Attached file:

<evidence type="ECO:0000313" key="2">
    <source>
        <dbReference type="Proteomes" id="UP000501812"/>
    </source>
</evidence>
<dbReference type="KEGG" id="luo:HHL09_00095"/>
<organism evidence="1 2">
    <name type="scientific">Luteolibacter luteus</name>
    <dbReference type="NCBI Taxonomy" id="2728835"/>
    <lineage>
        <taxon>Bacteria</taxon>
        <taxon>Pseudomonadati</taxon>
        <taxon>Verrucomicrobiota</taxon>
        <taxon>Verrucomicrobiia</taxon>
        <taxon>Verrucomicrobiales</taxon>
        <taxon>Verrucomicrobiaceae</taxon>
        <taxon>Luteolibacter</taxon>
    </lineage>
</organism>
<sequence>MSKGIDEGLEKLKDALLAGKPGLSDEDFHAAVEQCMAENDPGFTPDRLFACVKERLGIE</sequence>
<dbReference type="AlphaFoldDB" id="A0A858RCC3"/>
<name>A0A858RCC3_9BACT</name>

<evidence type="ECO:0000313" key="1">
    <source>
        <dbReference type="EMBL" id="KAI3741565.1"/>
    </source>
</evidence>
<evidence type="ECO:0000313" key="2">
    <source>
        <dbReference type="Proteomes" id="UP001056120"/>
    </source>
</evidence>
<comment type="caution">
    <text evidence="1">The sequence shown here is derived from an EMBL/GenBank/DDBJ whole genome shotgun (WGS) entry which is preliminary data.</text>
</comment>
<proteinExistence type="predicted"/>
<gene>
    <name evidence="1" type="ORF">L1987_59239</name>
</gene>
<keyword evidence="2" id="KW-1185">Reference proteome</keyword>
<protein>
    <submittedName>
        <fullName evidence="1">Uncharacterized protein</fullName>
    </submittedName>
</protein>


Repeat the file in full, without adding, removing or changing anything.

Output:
<evidence type="ECO:0000313" key="2">
    <source>
        <dbReference type="Proteomes" id="UP000501812"/>
    </source>
</evidence>
<dbReference type="KEGG" id="luo:HHL09_00095"/>
<organism evidence="1 2">
    <name type="scientific">Luteolibacter luteus</name>
    <dbReference type="NCBI Taxonomy" id="2728835"/>
    <lineage>
        <taxon>Bacteria</taxon>
        <taxon>Pseudomonadati</taxon>
        <taxon>Verrucomicrobiota</taxon>
        <taxon>Verrucomicrobiia</taxon>
        <taxon>Verrucomicrobiales</taxon>
        <taxon>Verrucomicrobiaceae</taxon>
        <taxon>Luteolibacter</taxon>
    </lineage>
</organism>
<sequence>MSKGIDEGLEKLKDALLAGKPGLSDEDFHAAVEQCMAENDPGFTPDRLFACVKERLGIE</sequence>
<dbReference type="AlphaFoldDB" id="A0A858RCC3"/>
<name>A0A858RCC3_9BACT</name>

<evidence type="ECO:0000313" key="1">
    <source>
        <dbReference type="EMBL" id="KAI3741565.1"/>
    </source>
</evidence>
<evidence type="ECO:0000313" key="2">
    <source>
        <dbReference type="Proteomes" id="UP001056120"/>
    </source>
</evidence>
<comment type="caution">
    <text evidence="1">The sequence shown here is derived from an EMBL/GenBank/DDBJ whole genome shotgun (WGS) entry which is preliminary data.</text>
</comment>
<proteinExistence type="predicted"/>
<gene>
    <name evidence="1" type="ORF">L1987_59239</name>
</gene>
<keyword evidence="2" id="KW-1185">Reference proteome</keyword>
<protein>
    <submittedName>
        <fullName evidence="1">Uncharacterized protein</fullName>
    </submittedName>
</protein>